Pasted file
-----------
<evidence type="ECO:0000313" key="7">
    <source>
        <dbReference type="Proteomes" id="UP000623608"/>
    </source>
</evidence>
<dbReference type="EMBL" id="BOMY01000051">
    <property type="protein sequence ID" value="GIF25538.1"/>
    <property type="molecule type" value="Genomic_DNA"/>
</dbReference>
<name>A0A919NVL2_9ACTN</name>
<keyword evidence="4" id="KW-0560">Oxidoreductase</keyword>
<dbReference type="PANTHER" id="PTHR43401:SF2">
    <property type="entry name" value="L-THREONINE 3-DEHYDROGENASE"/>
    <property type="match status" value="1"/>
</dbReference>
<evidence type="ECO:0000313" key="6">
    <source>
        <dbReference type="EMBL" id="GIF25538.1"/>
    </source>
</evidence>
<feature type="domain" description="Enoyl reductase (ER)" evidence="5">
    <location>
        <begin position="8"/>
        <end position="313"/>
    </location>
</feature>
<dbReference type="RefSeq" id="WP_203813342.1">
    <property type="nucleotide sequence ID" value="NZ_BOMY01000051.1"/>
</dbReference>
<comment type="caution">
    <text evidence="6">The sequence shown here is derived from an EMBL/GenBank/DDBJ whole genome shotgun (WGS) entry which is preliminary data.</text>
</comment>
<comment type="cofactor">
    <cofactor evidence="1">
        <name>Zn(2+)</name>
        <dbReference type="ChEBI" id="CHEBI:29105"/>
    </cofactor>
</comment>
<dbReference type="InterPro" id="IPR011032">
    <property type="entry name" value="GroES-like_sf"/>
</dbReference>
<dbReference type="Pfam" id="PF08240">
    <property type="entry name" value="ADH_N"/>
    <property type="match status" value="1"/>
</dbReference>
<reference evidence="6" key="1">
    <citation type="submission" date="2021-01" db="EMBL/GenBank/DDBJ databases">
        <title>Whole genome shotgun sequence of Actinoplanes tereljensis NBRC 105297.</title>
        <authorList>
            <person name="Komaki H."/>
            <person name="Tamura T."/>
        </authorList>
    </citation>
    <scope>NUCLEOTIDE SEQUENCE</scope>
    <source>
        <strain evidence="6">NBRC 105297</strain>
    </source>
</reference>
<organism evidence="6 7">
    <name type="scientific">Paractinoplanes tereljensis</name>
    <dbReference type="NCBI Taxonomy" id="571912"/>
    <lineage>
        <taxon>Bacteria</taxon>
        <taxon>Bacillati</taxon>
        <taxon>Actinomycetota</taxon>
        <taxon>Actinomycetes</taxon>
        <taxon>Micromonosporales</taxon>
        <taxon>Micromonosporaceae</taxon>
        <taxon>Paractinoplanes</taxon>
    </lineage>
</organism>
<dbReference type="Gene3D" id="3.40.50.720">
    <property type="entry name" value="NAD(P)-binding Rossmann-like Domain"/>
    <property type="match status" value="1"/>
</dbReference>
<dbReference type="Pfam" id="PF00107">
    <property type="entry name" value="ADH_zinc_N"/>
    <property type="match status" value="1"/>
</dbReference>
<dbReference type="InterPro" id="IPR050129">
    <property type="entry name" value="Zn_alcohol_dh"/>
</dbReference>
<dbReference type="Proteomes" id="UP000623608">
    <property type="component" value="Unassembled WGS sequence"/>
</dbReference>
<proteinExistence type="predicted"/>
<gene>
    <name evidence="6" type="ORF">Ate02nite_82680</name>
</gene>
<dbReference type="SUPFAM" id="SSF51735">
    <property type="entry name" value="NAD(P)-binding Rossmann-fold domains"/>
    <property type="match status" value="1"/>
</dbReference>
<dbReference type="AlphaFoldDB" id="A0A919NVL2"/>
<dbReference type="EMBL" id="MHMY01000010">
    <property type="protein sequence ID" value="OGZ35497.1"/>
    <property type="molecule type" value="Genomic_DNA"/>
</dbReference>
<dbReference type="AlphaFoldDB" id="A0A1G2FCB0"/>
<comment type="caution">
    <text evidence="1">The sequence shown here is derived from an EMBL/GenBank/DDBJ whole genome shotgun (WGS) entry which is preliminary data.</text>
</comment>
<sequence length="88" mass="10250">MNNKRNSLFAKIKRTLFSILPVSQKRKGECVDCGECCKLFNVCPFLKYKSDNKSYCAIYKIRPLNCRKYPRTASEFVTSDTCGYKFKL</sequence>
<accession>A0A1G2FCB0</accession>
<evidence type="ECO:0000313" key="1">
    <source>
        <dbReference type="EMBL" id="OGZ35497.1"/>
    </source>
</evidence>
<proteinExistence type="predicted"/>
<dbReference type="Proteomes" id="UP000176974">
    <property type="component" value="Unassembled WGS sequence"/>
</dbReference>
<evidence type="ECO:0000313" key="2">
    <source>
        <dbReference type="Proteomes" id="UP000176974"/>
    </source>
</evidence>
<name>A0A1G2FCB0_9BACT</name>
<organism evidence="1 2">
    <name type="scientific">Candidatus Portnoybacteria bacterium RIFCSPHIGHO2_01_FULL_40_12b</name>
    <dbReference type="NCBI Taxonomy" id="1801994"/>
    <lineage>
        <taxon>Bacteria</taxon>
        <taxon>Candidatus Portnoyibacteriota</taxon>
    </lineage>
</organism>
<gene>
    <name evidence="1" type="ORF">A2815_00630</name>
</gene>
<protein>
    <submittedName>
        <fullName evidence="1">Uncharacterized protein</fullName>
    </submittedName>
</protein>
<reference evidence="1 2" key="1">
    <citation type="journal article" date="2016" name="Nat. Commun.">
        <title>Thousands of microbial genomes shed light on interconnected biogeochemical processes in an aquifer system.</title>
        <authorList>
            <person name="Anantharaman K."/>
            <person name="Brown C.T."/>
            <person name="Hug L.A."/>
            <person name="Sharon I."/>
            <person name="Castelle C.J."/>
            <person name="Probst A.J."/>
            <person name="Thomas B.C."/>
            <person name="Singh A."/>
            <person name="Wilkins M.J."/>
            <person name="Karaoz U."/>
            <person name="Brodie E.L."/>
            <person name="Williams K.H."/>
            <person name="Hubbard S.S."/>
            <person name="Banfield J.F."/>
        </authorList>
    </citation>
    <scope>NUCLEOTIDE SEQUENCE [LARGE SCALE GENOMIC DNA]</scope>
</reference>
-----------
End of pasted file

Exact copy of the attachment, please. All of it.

<evidence type="ECO:0000313" key="7">
    <source>
        <dbReference type="Proteomes" id="UP000623608"/>
    </source>
</evidence>
<dbReference type="EMBL" id="BOMY01000051">
    <property type="protein sequence ID" value="GIF25538.1"/>
    <property type="molecule type" value="Genomic_DNA"/>
</dbReference>
<name>A0A919NVL2_9ACTN</name>
<keyword evidence="4" id="KW-0560">Oxidoreductase</keyword>
<dbReference type="PANTHER" id="PTHR43401:SF2">
    <property type="entry name" value="L-THREONINE 3-DEHYDROGENASE"/>
    <property type="match status" value="1"/>
</dbReference>
<evidence type="ECO:0000313" key="6">
    <source>
        <dbReference type="EMBL" id="GIF25538.1"/>
    </source>
</evidence>
<feature type="domain" description="Enoyl reductase (ER)" evidence="5">
    <location>
        <begin position="8"/>
        <end position="313"/>
    </location>
</feature>
<dbReference type="RefSeq" id="WP_203813342.1">
    <property type="nucleotide sequence ID" value="NZ_BOMY01000051.1"/>
</dbReference>
<comment type="caution">
    <text evidence="6">The sequence shown here is derived from an EMBL/GenBank/DDBJ whole genome shotgun (WGS) entry which is preliminary data.</text>
</comment>
<comment type="cofactor">
    <cofactor evidence="1">
        <name>Zn(2+)</name>
        <dbReference type="ChEBI" id="CHEBI:29105"/>
    </cofactor>
</comment>
<dbReference type="InterPro" id="IPR011032">
    <property type="entry name" value="GroES-like_sf"/>
</dbReference>
<dbReference type="Pfam" id="PF08240">
    <property type="entry name" value="ADH_N"/>
    <property type="match status" value="1"/>
</dbReference>
<reference evidence="6" key="1">
    <citation type="submission" date="2021-01" db="EMBL/GenBank/DDBJ databases">
        <title>Whole genome shotgun sequence of Actinoplanes tereljensis NBRC 105297.</title>
        <authorList>
            <person name="Komaki H."/>
            <person name="Tamura T."/>
        </authorList>
    </citation>
    <scope>NUCLEOTIDE SEQUENCE</scope>
    <source>
        <strain evidence="6">NBRC 105297</strain>
    </source>
</reference>
<organism evidence="6 7">
    <name type="scientific">Paractinoplanes tereljensis</name>
    <dbReference type="NCBI Taxonomy" id="571912"/>
    <lineage>
        <taxon>Bacteria</taxon>
        <taxon>Bacillati</taxon>
        <taxon>Actinomycetota</taxon>
        <taxon>Actinomycetes</taxon>
        <taxon>Micromonosporales</taxon>
        <taxon>Micromonosporaceae</taxon>
        <taxon>Paractinoplanes</taxon>
    </lineage>
</organism>
<dbReference type="Gene3D" id="3.40.50.720">
    <property type="entry name" value="NAD(P)-binding Rossmann-like Domain"/>
    <property type="match status" value="1"/>
</dbReference>
<dbReference type="Pfam" id="PF00107">
    <property type="entry name" value="ADH_zinc_N"/>
    <property type="match status" value="1"/>
</dbReference>
<dbReference type="InterPro" id="IPR050129">
    <property type="entry name" value="Zn_alcohol_dh"/>
</dbReference>
<dbReference type="Proteomes" id="UP000623608">
    <property type="component" value="Unassembled WGS sequence"/>
</dbReference>
<proteinExistence type="predicted"/>
<gene>
    <name evidence="6" type="ORF">Ate02nite_82680</name>
</gene>
<dbReference type="SUPFAM" id="SSF51735">
    <property type="entry name" value="NAD(P)-binding Rossmann-fold domains"/>
    <property type="match status" value="1"/>
</dbReference>
<dbReference type="AlphaFoldDB" id="A0A919NVL2"/>
<dbReference type="EMBL" id="MHMY01000010">
    <property type="protein sequence ID" value="OGZ35497.1"/>
    <property type="molecule type" value="Genomic_DNA"/>
</dbReference>
<dbReference type="AlphaFoldDB" id="A0A1G2FCB0"/>
<comment type="caution">
    <text evidence="1">The sequence shown here is derived from an EMBL/GenBank/DDBJ whole genome shotgun (WGS) entry which is preliminary data.</text>
</comment>
<sequence length="88" mass="10250">MNNKRNSLFAKIKRTLFSILPVSQKRKGECVDCGECCKLFNVCPFLKYKSDNKSYCAIYKIRPLNCRKYPRTASEFVTSDTCGYKFKL</sequence>
<accession>A0A1G2FCB0</accession>
<evidence type="ECO:0000313" key="1">
    <source>
        <dbReference type="EMBL" id="OGZ35497.1"/>
    </source>
</evidence>
<proteinExistence type="predicted"/>
<dbReference type="Proteomes" id="UP000176974">
    <property type="component" value="Unassembled WGS sequence"/>
</dbReference>
<evidence type="ECO:0000313" key="2">
    <source>
        <dbReference type="Proteomes" id="UP000176974"/>
    </source>
</evidence>
<name>A0A1G2FCB0_9BACT</name>
<organism evidence="1 2">
    <name type="scientific">Candidatus Portnoybacteria bacterium RIFCSPHIGHO2_01_FULL_40_12b</name>
    <dbReference type="NCBI Taxonomy" id="1801994"/>
    <lineage>
        <taxon>Bacteria</taxon>
        <taxon>Candidatus Portnoyibacteriota</taxon>
    </lineage>
</organism>
<gene>
    <name evidence="1" type="ORF">A2815_00630</name>
</gene>
<protein>
    <submittedName>
        <fullName evidence="1">Uncharacterized protein</fullName>
    </submittedName>
</protein>
<reference evidence="1 2" key="1">
    <citation type="journal article" date="2016" name="Nat. Commun.">
        <title>Thousands of microbial genomes shed light on interconnected biogeochemical processes in an aquifer system.</title>
        <authorList>
            <person name="Anantharaman K."/>
            <person name="Brown C.T."/>
            <person name="Hug L.A."/>
            <person name="Sharon I."/>
            <person name="Castelle C.J."/>
            <person name="Probst A.J."/>
            <person name="Thomas B.C."/>
            <person name="Singh A."/>
            <person name="Wilkins M.J."/>
            <person name="Karaoz U."/>
            <person name="Brodie E.L."/>
            <person name="Williams K.H."/>
            <person name="Hubbard S.S."/>
            <person name="Banfield J.F."/>
        </authorList>
    </citation>
    <scope>NUCLEOTIDE SEQUENCE [LARGE SCALE GENOMIC DNA]</scope>
</reference>